Many times when I see a teenager I immediately think to myself, "If this is the future of our country, I’m retiring in Cameroon." And when I’m actually forced to have a conversation with one, I often suddenly understand why some gerbils eat their young.
But then, you meet teens like Sloan Urry, and you can’t help but think, perhaps things aren’t quite so grim.
Sloan, who has only had his driver’s license for two years, is already fast on his way to becoming a force to be reckoned with on the race-car track. And while racing cars is his passion, he’s equally excited about promoting one of Park City’s most beloved charities every time he gets behind the wheel.
"The National Ability Center is an awesome organization and I knew from the start I wanted to help them out while doing what I love," he said.
And so Sloan and his dad, Steve Urry, hatched a plan to do just that. First, they donated a VIP race weekend to a National Ability Center fundraiser, which brought in nearly $5,000. And then Sloan came up with an idea to help further the financial support of his favorite nonprofit.
"People can fill out pledge cards for amounts they’re willing to donate based on my performance on the track," he explains. "Every time I perform well, 100 percent of what has been pledged goes to the National Ability Center."
Sloan says the pledge-card plan has been a great way to engage friends and family as well as expose race fans to the National Ability Center and its mission. He’s even painted his Porsche race car all over with the charity’s logo instead of looking for corporate sponsors to bedazzle the hood.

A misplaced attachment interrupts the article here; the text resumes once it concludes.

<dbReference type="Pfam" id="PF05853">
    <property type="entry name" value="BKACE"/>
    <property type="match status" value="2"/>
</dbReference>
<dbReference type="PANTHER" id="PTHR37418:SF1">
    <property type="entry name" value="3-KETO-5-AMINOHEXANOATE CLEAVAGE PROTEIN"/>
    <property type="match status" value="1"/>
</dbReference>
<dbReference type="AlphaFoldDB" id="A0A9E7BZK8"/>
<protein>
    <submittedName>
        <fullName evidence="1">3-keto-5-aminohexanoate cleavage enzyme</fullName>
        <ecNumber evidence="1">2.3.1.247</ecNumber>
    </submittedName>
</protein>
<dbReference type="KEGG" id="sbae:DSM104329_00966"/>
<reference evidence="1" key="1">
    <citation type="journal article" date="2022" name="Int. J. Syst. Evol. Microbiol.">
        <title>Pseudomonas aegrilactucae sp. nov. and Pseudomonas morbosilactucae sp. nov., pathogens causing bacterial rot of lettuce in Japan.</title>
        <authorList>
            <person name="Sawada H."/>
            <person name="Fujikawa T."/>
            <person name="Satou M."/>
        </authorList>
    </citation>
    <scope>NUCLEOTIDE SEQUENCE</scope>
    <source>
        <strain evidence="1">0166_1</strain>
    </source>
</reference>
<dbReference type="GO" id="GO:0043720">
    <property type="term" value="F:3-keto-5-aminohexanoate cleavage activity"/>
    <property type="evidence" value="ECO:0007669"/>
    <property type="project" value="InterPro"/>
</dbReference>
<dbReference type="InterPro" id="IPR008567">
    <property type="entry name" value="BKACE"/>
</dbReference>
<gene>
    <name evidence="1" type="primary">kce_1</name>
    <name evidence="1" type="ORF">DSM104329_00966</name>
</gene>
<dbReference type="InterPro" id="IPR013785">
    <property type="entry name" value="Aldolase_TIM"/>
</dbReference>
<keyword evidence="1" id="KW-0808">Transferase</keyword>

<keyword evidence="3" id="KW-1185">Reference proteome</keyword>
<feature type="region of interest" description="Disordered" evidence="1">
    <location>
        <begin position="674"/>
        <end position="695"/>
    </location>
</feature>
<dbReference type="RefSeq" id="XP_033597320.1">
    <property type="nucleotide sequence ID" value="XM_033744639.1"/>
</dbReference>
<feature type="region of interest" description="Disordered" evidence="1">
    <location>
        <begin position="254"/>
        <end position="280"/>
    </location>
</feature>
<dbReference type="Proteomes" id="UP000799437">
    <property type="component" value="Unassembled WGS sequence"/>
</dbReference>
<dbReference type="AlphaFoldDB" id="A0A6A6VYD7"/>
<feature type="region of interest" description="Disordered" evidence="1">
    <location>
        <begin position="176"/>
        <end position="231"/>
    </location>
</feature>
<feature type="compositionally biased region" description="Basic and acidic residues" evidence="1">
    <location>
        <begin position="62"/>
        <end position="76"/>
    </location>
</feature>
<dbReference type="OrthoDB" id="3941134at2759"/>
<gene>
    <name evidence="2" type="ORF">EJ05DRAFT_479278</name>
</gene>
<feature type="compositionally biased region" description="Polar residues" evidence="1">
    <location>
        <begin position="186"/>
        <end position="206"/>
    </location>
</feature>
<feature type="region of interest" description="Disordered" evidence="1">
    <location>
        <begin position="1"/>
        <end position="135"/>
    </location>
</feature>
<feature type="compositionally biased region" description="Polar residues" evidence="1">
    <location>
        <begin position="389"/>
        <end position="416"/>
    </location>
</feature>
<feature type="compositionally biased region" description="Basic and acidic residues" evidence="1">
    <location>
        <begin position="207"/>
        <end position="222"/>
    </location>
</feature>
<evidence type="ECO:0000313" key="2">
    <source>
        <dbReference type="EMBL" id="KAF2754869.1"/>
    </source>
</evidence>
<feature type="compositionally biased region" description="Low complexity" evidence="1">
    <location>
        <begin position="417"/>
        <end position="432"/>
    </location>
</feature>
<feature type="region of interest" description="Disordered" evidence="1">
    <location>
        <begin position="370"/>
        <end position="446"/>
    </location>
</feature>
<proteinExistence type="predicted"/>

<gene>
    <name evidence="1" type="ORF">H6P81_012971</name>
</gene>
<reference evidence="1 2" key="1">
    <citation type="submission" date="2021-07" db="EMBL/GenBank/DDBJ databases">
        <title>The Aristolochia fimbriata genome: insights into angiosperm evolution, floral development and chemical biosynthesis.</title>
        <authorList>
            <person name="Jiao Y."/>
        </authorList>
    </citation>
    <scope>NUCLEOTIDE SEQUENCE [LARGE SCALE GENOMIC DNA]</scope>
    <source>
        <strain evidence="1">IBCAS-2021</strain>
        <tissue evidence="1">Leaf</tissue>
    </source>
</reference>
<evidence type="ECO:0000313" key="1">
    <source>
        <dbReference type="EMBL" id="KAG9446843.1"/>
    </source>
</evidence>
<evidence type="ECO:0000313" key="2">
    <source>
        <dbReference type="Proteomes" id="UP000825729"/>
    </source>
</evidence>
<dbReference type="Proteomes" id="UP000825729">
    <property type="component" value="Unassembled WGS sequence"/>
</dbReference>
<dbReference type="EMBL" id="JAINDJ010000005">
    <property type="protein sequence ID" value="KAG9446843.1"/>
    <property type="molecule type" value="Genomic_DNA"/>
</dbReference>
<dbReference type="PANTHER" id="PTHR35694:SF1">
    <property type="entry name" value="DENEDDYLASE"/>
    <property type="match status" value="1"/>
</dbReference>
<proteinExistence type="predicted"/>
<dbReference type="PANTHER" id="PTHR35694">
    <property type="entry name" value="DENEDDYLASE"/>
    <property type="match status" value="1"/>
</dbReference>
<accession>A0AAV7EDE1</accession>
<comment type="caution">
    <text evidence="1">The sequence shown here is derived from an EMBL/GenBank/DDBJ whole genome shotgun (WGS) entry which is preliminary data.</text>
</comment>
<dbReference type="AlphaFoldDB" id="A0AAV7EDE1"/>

According to Sloan’s dad Steve, that decision was definitely a ‘proud papa’ moment. "It certainly put a big smile on my face when Sloan was designing his car and emailed me the design with the National Ability Center logo all over his car. He’s always had a big heart. I’m very proud of him for making the commitment to racing and to giving back," says Steve.
And, Steve says, he’s not at all surprised by his son’s career choice, or charitable ambitions.
"Ever since he was a kid, he loved anything with a motor, and he was always the kid who wanted to go fast. He’s always been an adrenaline junkie. ‘Slow’ just wasn’t a word he understood."
And the leap from racing cars to raising money seemed only logical considering Sloan’s upbringing. "He grew up in a philanthropic family. I knew the minute he was hooked on racing it would always be for something other than winning money. Giving back to his community would also play a big role in this endeavor."
And despite watching his kid zip through a racetrack at 165 miles per hour, Steve says he’s never worried. "Those cars are built for safety. And honestly, after watching him ski, I definitely feel better about him being in a race car. He’s much safer," he joked.
Sloan, who currently competes in the Pirelli Drivers Cup series, will spend his summer racing all over the West, raising awareness and money for the National Ability Center. From there, he has tentative plans to pursue his racing career in Europe, but he says he’ll always give back to his community.
As his dad puts it: "Giving back is part of who he is, but I’m most proud that it’s who he as become."
Support Local Journalism
Support Local Journalism
Readers around Park City and Summit County make the Park Record's work possible. Your financial contribution supports our efforts to deliver quality, locally relevant journalism.
Now more than ever, your support is critical to help us keep our community informed about the evolving coronavirus pandemic and the impact it is having locally. Every contribution, however large or small, will make a difference.
Each donation will be used exclusively for the development and creation of increased news coverage.
Start a dialogue, stay on topic and be civil.
If you don't follow the rules, your comment may be deleted.
User Legend: Moderator Trusted User
The Alpine Slide was a hit, so, why not try something a little more… extreme? Enter: Down The Tube.